Use this URL to cite or link to this record in EThOS: http://ethos.bl.uk/OrderDetails.do?uin=uk.bl.ethos.585563
Title: Predictive modelling of bone ageing
Author: Davis, Luke M.
Awarding Body: University of East Anglia
Current Institution: University of East Anglia
Date of Award: 2013
Availability of Full Text:
Access from EThOS:
Access from Institution:
Abstract:
Bone age assessment (BAA) is a task performed daily by paediatricians in hospitalsworldwide. The main reasons for BAA to be performed are: fi�rstly, diagnosis of growth disorders through monitoring skeletal development; secondly, prediction of final adult height; and fi�nally, verifi�cation of age claims. Manually predicting bone age from radiographs is a di�fficult and time consuming task. This thesis investigates bone age assessment and why automating the process will help. A review of previous automated bone age assessment systems is undertaken and we investigate why none of these systems have gained widespread acceptance. We propose a new automated method for bone age assessment, ASMA (Automated Skeletal Maturity Assessment). The basic premise of the approach is to automatically extract descriptive shape features that capture the human expertise in forming bone age estimates. The algorithm consists of the following six modularised stages: hand segmentation; hand segmentation classifi�cation; bone segmentation; feature extraction; bone segmentation classifi�cation; bone age prediction. We demonstrate that ASMA performs at least as well as other automated systems and that models constructed on just three bones are as accurate at predicting age as expert human assessors using the standard technique. We also investigate the importance of ethnicity and gender in skeletal development. Our conclusion is that the feature based system of separating the image processing from the age modelling is the best approach, since it off�ers flexibility and transparency, and produces accurate estimates.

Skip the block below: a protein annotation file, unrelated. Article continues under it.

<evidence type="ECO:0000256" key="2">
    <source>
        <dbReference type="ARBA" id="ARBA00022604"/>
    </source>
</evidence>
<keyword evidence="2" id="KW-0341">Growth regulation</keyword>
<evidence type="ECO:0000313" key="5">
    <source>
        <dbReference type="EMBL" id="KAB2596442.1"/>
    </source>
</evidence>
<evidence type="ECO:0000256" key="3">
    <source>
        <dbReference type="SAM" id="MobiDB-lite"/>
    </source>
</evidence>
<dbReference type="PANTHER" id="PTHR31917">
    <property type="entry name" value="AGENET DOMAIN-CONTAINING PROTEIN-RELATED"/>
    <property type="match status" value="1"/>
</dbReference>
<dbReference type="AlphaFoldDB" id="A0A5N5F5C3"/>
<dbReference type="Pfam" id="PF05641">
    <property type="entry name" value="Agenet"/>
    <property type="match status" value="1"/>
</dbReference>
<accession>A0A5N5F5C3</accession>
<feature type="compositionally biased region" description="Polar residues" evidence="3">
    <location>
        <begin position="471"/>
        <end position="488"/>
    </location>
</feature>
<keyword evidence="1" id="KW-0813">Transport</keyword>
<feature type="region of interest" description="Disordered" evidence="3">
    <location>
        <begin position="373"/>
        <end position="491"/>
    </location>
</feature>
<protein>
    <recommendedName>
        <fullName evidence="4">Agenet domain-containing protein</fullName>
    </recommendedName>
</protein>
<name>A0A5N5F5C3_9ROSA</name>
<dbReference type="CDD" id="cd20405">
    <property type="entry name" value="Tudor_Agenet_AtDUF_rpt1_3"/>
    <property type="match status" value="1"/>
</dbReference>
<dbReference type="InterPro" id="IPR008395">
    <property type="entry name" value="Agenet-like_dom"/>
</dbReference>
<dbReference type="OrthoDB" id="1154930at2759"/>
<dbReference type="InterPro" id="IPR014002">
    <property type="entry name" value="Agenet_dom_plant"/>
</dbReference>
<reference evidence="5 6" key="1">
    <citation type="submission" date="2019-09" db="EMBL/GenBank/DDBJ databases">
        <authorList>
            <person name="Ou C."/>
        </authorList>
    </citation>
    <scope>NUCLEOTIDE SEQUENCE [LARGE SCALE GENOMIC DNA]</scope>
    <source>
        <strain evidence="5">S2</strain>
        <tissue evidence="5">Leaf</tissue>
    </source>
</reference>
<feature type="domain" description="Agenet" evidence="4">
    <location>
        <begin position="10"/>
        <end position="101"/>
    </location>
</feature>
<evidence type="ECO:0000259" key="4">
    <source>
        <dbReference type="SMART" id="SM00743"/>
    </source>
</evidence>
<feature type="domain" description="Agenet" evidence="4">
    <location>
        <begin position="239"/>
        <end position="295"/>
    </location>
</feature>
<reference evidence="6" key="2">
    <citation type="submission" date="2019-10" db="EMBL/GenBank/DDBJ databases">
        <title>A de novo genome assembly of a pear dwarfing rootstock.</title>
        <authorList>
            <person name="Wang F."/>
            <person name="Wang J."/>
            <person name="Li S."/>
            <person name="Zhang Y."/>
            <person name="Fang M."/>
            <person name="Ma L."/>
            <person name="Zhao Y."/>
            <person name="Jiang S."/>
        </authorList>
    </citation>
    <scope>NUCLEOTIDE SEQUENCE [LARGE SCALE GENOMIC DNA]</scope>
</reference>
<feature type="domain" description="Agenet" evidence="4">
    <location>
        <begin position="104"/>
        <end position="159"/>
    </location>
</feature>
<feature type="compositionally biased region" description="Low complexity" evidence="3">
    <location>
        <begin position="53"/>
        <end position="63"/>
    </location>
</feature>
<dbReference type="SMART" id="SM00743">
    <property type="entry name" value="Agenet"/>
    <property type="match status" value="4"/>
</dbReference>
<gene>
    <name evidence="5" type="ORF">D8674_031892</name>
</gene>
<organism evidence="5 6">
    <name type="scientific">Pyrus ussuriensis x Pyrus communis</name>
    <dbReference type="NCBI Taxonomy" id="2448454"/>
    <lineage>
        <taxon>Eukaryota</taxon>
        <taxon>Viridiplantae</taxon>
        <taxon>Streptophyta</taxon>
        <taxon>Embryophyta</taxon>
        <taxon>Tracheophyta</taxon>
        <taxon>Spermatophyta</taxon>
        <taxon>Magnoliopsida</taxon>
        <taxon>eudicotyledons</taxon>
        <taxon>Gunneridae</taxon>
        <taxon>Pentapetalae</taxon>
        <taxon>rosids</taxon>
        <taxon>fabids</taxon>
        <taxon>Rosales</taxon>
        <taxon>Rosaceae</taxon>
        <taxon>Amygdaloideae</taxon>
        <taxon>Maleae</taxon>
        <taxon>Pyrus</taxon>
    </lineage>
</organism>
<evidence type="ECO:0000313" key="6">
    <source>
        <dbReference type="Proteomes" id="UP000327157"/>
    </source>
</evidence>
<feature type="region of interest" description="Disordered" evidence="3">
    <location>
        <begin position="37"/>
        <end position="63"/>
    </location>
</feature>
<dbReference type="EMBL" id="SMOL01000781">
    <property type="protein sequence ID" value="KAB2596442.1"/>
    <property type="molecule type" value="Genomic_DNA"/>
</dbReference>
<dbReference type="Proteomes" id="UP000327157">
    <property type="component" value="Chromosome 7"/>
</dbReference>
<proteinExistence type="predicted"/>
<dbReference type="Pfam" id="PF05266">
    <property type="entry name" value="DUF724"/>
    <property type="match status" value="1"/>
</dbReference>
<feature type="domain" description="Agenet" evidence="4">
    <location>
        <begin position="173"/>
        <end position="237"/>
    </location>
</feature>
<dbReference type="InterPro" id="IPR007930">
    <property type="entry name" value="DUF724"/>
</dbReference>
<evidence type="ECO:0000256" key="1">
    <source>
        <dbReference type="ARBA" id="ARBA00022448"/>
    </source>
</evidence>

Supervisor: Not available Sponsor: Not available
Qualification Name: Thesis (Ph.D.) Qualification Level: Doctoral
EThOS ID: uk.bl.ethos.585563  DOI: Not available
Share: